Review: Borat Subsequent Moviefilm: Delivery of Prodigious Bribe to American Regime for Make Benefit Once Glorious Nation of Kazakhstan

Fourteen years after Sacha Baron Cohen unleashed an arrogant, ignorant Kazakh clown upon unsuspecting American rubes, he’s back – yet faces major obstacles returning to the same shtick that made him an international star with Borat: Cultural Learnings of America for Make Benefit Glorious Nation of Kazakhstan. First and foremost, Borat becoming iconic makes it harder to catch Americans unawares. Thankfully, this clever but clunky sequel finds a brilliant way to pivot. 

Borat Subsequent Moviefilm: Delivery of Prodigious Bribe to American Regime for Make Benefit Once Glorious Nation of Kazakhstan picks up with its eponymous anti-hero in chains and filth. See, much like the real-life inhabitants of the town where Cohen shot in the first film, Borat’s countrymen loathe him for making them look like fools. So, his worldwide fame was rewarded with public humiliation, junk pummels, and imprisonment. However, the Kazakhstan government feels they can get in good with President Donald Trump. After all, if the guy will pal around with tyrants like Vladimir Putin and pedophiles like Jeffrey Epstein, why not Borat? 

The disgraced reporter has one shot at redemption: a diplomatic mission where he is to bestow an offering to a high-ranking member of the Trump team. Sadly, tragedy befalls the prized monkey meant to be a gift. So, a desperate Borat offers his 15-year-old daughter Tutar (Maria Bakalova) in its place. Raised along livestock, she’s very eager to be owned by a man three or four times her age, especially if it means she gets a golden cage like Melania Trump! However, to make her desirable to an American creep, Borat takes the advice of an Instagram influencer and self-proclaimed “sugar baby” to give Tutar a proper glow up. 

This premise allows for Novak and Cohen to run amok around America. However, Borat’s fame means he attracts crowds and frat boys who yowl his catch phrases with riotous abandon. So low profile is out of the question with that look. No worries. Several new costumes/characters are unfurled, so Cohen can mix it up at debutante balls, plastic surgery clinics, and a “rally for rights” for anti-maskers who believe COVID is a Democrat-engineered hoax.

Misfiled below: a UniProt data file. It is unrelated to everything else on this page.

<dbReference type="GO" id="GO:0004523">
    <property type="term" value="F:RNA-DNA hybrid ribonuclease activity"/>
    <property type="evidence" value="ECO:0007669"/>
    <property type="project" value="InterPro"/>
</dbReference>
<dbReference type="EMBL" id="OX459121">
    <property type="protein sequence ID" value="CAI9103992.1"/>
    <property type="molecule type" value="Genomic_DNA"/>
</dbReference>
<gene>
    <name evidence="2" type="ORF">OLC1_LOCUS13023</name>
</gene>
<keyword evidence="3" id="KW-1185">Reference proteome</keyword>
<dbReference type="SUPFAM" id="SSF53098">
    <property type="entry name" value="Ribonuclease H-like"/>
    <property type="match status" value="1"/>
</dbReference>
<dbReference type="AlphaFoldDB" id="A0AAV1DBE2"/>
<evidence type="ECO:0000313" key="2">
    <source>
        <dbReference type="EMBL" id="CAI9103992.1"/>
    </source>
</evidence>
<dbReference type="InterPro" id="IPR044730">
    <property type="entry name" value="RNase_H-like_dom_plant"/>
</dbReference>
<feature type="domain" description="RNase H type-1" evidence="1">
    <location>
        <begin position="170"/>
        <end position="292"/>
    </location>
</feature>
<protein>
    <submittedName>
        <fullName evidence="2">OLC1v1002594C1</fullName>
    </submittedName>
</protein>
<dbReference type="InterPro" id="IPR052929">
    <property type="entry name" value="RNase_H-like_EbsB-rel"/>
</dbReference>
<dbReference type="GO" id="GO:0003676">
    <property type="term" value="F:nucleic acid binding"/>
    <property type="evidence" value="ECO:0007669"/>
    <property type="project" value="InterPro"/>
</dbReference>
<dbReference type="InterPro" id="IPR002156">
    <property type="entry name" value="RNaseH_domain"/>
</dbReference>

Here, Cohen is in his comfort zone. As in the first film, his charismatic dunderhead collides with kindly Jews, rowdy rednecks, smirking misogynists, and a compassionate Black woman, who serves as a spiritual guide. (Yep, 2020 and that problematic trope is still going strong.) As such, some bits seem retreads, like when Borat coaches conservatives to join him in a hateful sing-along. Plus, much of the bad behavior caught on tape feels less illicit when our cultural landscape is dominated by the discourse around a president who retweets conspiracy theories, vicious videos, and name-calling attacks on his political rivals. 

Trump is a big, broad target. Yet many of Cohen’s blows feel weak, not because of a lack of earnestness or acuity, but because by now we’ve heard these jokes over and over. It’s not fresh or bold to mock the president’s parade of criminal cohorts, or his insistence COVID-19 would never hurt America, or his various grotesque comments. So rather than funny, Cohen’s jibes are frustrating, because we’re reminded how all this horror hasn’t shaken Trump from power. So, when it comes to the Borat solo stuff, your mileage may vary, perhaps depending how online you’ve been during the pandemic.